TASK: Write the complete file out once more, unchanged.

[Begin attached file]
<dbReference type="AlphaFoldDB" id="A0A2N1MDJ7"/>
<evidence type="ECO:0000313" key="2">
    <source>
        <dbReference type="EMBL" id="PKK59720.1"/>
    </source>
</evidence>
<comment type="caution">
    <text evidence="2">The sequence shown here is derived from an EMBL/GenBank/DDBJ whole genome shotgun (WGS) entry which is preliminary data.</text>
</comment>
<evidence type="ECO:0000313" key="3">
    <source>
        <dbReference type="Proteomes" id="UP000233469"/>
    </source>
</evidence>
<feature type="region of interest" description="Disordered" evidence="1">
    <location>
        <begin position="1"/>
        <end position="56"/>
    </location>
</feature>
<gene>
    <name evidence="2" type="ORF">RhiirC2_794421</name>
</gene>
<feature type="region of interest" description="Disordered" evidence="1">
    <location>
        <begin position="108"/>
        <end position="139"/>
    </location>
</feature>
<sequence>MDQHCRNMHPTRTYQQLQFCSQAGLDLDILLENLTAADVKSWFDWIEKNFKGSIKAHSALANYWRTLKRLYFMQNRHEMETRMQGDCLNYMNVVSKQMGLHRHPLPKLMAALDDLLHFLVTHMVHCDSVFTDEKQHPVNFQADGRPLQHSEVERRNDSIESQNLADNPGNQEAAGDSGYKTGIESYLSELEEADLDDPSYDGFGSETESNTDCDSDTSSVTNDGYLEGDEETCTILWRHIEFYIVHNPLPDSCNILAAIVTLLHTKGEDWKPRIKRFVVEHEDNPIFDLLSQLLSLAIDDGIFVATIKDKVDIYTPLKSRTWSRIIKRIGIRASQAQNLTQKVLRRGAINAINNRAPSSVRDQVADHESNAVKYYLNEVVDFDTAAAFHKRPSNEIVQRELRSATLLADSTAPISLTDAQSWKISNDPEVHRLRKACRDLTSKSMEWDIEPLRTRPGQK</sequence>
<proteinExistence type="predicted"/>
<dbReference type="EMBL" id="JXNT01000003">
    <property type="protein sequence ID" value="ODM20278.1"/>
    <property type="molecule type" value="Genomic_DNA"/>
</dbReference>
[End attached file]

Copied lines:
<dbReference type="AlphaFoldDB" id="A0A2N1MDJ7"/>
<evidence type="ECO:0000313" key="2">
    <source>
        <dbReference type="EMBL" id="PKK59720.1"/>
    </source>
</evidence>
<comment type="caution">
    <text evidence="2">The sequence shown here is derived from an EMBL/GenBank/DDBJ whole genome shotgun (WGS) entry which is preliminary data.</text>
</comment>
<evidence type="ECO:0000313" key="3">
    <source>
        <dbReference type="Proteomes" id="UP000233469"/>
    </source>
</evidence>
<feature type="region of interest" description="Disordered" evidence="1">
    <location>
        <begin position="1"/>
        <end position="56"/>
    </location>
</feature>
<gene>
    <name evidence="2" type="ORF">RhiirC2_794421</name>
</gene>
<feature type="region of interest" description="Disordered" evidence="1">
    <location>
        <begin position="108"/>
        <end position="139"/>
    </location>
</feature>
<sequence>MDQHCRNMHPTRTYQQLQFCSQAGLDLDILLENLTAADVKSWFDWIEKNFKGSIKAHSALANYWRTLKRLYFMQNRHEMETRMQGDCLNYMNVVSKQMGLHRHPLPKLMAALDDLLHFLVTHMVHCDSVFTDEKQHPVNFQADGRPLQHSEVERRNDSIESQNLADNPGNQEAAGDSGYKTGIESYLSELEEADLDDPSYDGFGSETESNTDCDSDTSSVTNDGYLEGDEETCTILWRHIEFYIVHNPLPDSCNILAAIVTLLHTKGEDWKPRIKRFVVEHEDNPIFDLLSQLLSLAIDDGIFVATIKDKVDIYTPLKSRTWSRIIKRIGIRASQAQNLTQKVLRRGAINAINNRAPSSVRDQVADHESNAVKYYLNEVVDFDTAAAFHKRPSNEIVQRELRSATLLADSTAPISLTDAQSWKISNDPEVHRLRKACRDLTSKSMEWDIEPLRTRPGQK</sequence>
<proteinExistence type="predicted"/>
<dbReference type="EMBL" id="JXNT01000003">
    <property type="protein sequence ID" value="ODM20278.1"/>
    <property type="molecule type" value="Genomic_DNA"/>
</dbReference>